The Frontier in my Fridge
Growing up with busy parents meant relying on takeout to feed our family. Growing up in 90’s Southern California meant seeing the constant mutations in the San Gabriel Valley food scene. From our cousin’s humble Taiwanese eatery to the ubiquitous Latino eats, our dining room was a revolving table of the incredible variety inherent to LA. This meant our fridge was (and still is) a constant smorgasbord: Taiwanese o-a-tsian, Mexican tamales, Cantonese chow fun, Korean galbijjim, Cornbread and barbecue ribs. Sometimes even hamburgers, though I rarely craved one. Many would, in the incessant drive to label and box in, segregate each and every one of these dishes to their own plate, like a multicultural cafeteria tray, compartments keeping them all separated. But plates have no physical divisions, only mental.
With great takeout comes great leftovers. Half-servings of everything meant endless combinations of Wednesday’s korma with orphaned spaghetti, or hearty lu rou spooned onto reheated pizza–whatever spawned a tasty meal. Would Nonna be rolling in her grave? I’m sure she would have preferred me fed than worrying about arbitrary culinary boundaries. Besides, there is no authenticity in the microwave. Huckleberry Finn said, “In a barrel of odds and ends it is different; things get mixed up, and the juice kind of swaps around, and the things go better.”
I never had a Nonna. I had an A-Ma, but I called her Baachan. She grew up in Taiwan when it was still Japanese, before the post-WW2 shifts in government. For her, Taiwan was always Taiwanese-Japanese, a history reflected in the robust cuisine that had absorbed flavors from all over the East Asian coasts. Likewise, every region has its own timeline of food. In the vibrant San Gabriel Valley, these regions all came crashing together in our fridge, a new frontier.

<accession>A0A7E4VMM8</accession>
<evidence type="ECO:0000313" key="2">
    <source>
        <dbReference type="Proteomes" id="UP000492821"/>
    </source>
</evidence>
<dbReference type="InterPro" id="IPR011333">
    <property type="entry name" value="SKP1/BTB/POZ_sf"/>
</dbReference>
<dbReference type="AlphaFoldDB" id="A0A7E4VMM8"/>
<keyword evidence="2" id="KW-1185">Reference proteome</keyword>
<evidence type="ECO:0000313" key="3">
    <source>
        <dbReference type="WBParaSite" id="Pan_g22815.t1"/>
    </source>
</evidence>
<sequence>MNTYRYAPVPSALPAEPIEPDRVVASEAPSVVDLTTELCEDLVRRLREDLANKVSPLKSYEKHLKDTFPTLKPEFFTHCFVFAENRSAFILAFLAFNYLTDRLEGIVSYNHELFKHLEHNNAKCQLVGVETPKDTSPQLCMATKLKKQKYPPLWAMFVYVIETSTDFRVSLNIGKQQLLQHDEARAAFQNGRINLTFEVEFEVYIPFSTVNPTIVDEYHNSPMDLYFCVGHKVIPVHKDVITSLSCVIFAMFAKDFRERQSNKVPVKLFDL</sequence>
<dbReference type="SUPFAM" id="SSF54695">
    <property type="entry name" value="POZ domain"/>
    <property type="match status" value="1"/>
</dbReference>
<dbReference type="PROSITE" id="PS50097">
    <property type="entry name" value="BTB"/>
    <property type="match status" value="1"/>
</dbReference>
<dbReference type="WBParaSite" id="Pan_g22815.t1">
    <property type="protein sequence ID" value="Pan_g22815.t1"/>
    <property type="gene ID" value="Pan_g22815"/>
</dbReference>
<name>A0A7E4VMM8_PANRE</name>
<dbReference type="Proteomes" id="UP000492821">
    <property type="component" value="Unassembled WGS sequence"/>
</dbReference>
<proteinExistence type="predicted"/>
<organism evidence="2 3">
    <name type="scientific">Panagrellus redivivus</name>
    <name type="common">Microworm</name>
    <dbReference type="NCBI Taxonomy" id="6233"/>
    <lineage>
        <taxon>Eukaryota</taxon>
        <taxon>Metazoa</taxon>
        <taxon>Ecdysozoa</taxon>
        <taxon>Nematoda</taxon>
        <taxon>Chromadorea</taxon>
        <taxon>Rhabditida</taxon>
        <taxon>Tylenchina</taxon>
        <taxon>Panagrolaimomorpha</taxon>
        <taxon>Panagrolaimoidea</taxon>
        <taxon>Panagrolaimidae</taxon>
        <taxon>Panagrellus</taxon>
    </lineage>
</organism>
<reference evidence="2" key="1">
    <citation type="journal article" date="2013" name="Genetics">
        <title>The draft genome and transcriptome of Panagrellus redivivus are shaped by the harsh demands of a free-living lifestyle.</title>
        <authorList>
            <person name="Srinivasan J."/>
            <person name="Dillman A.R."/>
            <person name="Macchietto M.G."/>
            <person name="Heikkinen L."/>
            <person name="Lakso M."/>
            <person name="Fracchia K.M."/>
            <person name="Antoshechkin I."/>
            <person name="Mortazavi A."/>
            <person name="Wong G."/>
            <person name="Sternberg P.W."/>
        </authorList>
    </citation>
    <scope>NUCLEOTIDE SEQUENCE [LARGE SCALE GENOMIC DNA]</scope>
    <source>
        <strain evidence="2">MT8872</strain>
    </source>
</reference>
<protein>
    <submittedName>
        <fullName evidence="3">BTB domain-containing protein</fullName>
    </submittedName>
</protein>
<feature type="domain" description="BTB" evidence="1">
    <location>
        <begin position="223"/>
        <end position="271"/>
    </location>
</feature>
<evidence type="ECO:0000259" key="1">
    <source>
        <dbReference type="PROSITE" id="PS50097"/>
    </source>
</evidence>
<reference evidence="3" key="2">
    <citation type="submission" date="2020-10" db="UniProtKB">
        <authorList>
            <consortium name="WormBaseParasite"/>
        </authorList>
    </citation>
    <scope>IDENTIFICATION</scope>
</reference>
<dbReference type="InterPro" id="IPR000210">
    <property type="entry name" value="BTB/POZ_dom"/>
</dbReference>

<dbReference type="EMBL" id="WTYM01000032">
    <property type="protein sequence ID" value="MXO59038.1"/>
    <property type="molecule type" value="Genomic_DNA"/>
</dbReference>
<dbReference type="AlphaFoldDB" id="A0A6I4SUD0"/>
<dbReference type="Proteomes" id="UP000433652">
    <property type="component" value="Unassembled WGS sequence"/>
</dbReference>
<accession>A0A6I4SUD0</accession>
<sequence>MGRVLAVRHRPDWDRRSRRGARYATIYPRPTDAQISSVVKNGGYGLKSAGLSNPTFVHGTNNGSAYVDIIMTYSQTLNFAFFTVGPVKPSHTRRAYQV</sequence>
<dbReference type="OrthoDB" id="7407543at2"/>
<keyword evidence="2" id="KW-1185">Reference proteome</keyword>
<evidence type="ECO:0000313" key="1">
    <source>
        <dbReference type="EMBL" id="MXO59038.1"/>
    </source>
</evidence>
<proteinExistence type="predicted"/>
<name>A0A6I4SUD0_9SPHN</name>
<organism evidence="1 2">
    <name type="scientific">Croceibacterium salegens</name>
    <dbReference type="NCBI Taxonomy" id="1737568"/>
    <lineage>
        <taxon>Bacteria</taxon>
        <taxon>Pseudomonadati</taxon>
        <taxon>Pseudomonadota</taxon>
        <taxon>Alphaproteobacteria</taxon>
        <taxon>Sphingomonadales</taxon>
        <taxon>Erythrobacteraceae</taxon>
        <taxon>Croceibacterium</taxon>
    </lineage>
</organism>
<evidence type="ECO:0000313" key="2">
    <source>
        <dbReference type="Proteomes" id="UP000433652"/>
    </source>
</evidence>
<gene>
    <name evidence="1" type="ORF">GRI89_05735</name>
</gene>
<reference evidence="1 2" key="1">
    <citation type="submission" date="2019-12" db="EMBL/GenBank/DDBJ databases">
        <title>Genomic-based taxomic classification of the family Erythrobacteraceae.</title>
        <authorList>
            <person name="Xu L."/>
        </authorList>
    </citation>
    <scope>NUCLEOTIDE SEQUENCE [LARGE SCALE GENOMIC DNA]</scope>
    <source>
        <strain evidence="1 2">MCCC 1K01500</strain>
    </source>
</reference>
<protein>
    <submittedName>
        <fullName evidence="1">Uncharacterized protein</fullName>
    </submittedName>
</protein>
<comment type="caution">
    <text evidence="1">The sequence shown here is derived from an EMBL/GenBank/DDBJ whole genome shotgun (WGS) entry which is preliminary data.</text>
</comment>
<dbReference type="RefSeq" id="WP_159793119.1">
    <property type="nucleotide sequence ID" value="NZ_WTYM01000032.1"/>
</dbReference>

It’s mind-boggling to me how it took decades of Asian-American and Latino co-existence before a Korean taco became marketable. It seems so natural for two cuisines featuring fiercely spicy flavors and heavy usage of wraps to complement each other. What was so revolutionary about wrapping bulgogi in a tortilla? It was so unusual it birthed the moniker “fusion,” like an unholy marriage. In my house, that was a Thursday night when the carnitas ran out. It was delicious. It was SoCal.
We romanticize the wild frontier in the American mythos. With that ethos of great adventure, why are we so hesitant to do the same with our palates? Maybe because it wasn’t about exploring the new as much as it was about conquering and replacing the unfamiliar with your own. People follow recipes to a T, hoping to recreate their comforts. We seek instructions to enjoy food the “proper,” traditional way. But for me, familiar is looking inside my fridge and discovering new unions, new ways to combine leftovers or, the great immigrant tradition, to recreate recognizable flavors in unusual fashion. So, look inside your fridge. Try something different. And if it’s not to your liking, pair it with what you know.
Chien-Kang is an LA-based designer/illustrator with a passion for culture and food. As a Taiwanese-American who grew up trilingual, he’s fascinated by what occurs when cultures interact and develop together. His favorite word in the English language is umami.